Many non-Muslims think that the reason Muslim women are “made” to cover is because their men don’t trust them. They think they’ll attract the attention of other men which might lead to infidelity. They also don’t trust other men to keep their hands off their women. Because they know what men are like, they believe that a woman shouldn’t do anything to make a man think about her sexually.
While this may be true for some men (Muslim and non-Muslim), the Qur’an makes it clear that women are to be honored and cherished. The implication is that dressing modestly helps men to hold them in high esteem, not because they would blame women for being sexy if they didn’t, but because they appreciate it when a woman knows her own value.
I reacted strongly when I saw this picture of Gwyneth Paltrow on the cover of Elle magazine. Why did she have to pose in nothing but a sweater (and at least a bra) with her one shoulder bared provocatively? Wouldn’t she have looked just as attractive if she had been wearing slacks or leggings and had kept her sweater all the way on? It’s not that I think she looks sluttish (for this type of picture, it’s fairly tasteful), but I can’t help but wonder why she felt she had to pose this way? Or why she was pressured to?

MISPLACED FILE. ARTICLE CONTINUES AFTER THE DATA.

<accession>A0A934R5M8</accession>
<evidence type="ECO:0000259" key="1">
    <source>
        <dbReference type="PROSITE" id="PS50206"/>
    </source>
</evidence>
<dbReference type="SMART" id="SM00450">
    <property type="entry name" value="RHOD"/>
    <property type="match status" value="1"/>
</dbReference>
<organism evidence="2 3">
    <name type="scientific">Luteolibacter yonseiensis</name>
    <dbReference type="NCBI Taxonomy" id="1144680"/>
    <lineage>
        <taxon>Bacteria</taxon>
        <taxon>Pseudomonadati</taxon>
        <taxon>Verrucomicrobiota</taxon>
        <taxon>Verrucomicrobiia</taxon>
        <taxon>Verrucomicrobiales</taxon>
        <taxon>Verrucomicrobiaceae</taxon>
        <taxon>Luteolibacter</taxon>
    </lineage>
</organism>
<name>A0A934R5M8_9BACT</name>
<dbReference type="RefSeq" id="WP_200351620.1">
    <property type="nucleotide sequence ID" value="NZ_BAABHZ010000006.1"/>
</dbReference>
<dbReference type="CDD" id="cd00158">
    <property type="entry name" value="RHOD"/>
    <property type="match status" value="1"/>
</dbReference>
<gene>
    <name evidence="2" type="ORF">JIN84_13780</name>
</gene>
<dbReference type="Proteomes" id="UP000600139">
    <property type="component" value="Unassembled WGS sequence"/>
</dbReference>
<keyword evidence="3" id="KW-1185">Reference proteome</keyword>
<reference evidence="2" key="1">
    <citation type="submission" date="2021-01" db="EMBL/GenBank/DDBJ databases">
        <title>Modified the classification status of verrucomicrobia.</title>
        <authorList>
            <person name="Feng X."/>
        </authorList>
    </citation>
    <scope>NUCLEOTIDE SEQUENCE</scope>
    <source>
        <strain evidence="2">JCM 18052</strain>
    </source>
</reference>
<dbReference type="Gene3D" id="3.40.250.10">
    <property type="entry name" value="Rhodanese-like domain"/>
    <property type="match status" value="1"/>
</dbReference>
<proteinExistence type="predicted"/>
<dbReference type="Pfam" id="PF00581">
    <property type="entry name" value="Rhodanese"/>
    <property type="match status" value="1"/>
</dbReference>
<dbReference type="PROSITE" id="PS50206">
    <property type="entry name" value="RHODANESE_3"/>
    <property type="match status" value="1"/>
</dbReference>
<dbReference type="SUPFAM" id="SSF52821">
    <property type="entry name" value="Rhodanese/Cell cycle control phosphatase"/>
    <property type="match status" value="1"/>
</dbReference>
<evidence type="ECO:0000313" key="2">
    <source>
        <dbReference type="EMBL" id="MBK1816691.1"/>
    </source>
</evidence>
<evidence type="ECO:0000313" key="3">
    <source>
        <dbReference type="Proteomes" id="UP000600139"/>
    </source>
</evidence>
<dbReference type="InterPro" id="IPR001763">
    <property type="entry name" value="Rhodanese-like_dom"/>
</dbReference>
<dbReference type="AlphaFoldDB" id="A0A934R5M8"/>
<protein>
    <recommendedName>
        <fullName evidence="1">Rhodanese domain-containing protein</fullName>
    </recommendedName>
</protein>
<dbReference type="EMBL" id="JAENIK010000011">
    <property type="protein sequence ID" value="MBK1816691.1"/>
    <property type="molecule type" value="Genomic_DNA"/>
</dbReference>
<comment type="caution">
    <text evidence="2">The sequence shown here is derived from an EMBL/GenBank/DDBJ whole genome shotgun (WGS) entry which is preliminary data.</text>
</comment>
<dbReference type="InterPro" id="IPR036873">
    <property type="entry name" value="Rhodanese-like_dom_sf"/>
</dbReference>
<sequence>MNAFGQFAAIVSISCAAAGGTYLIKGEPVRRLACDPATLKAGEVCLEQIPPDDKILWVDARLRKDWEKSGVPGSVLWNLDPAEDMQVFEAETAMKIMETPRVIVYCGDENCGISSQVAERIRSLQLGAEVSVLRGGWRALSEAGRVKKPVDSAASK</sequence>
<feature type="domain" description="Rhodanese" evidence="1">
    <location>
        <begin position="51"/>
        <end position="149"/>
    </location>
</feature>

I think I know what motivates some women to agree to pictures like this: It’s because women are seeking affirmation that they are desirable. If they see themselves in a photograph or painting looking sexy, it reassures them that they are. I would guess that most women would like at least one photo of themselves looking sexy and beautiful. That’s one reason for the popularity of Glamour Shots®. What woman doesn’t want to be recorded as looking beautiful at least once in her life?
But why do they want these pictures on public display? Wouldn’t it be enough to have them at home? I can see Paltrow hanging this picture in her bedroom for her husband to enjoy. But what motivates her, and so many other women, to present themselves this way to the whole world?
I’m not saying that women shouldn’t try to be attractive. I think there is something in a woman’s makeup that makes her want to be beautiful. (One reason why some women wear the niqab or full burqa is because they’re trying to erase that desire from their psyches. They believe that it is only appropriate to glorify God, not themselves.)
But when women start feeling that they will enhance their careers or be treated better if they dress the way that men want them to, they have crossed the line between self-esteem and self-pandering. “Selling” the way that they look in return for favors. What’s that called? Oh, yeah, prostitution.
Cross-posted on I, Muslimah, a blog about my thoughts and experiences as a Muslim convert.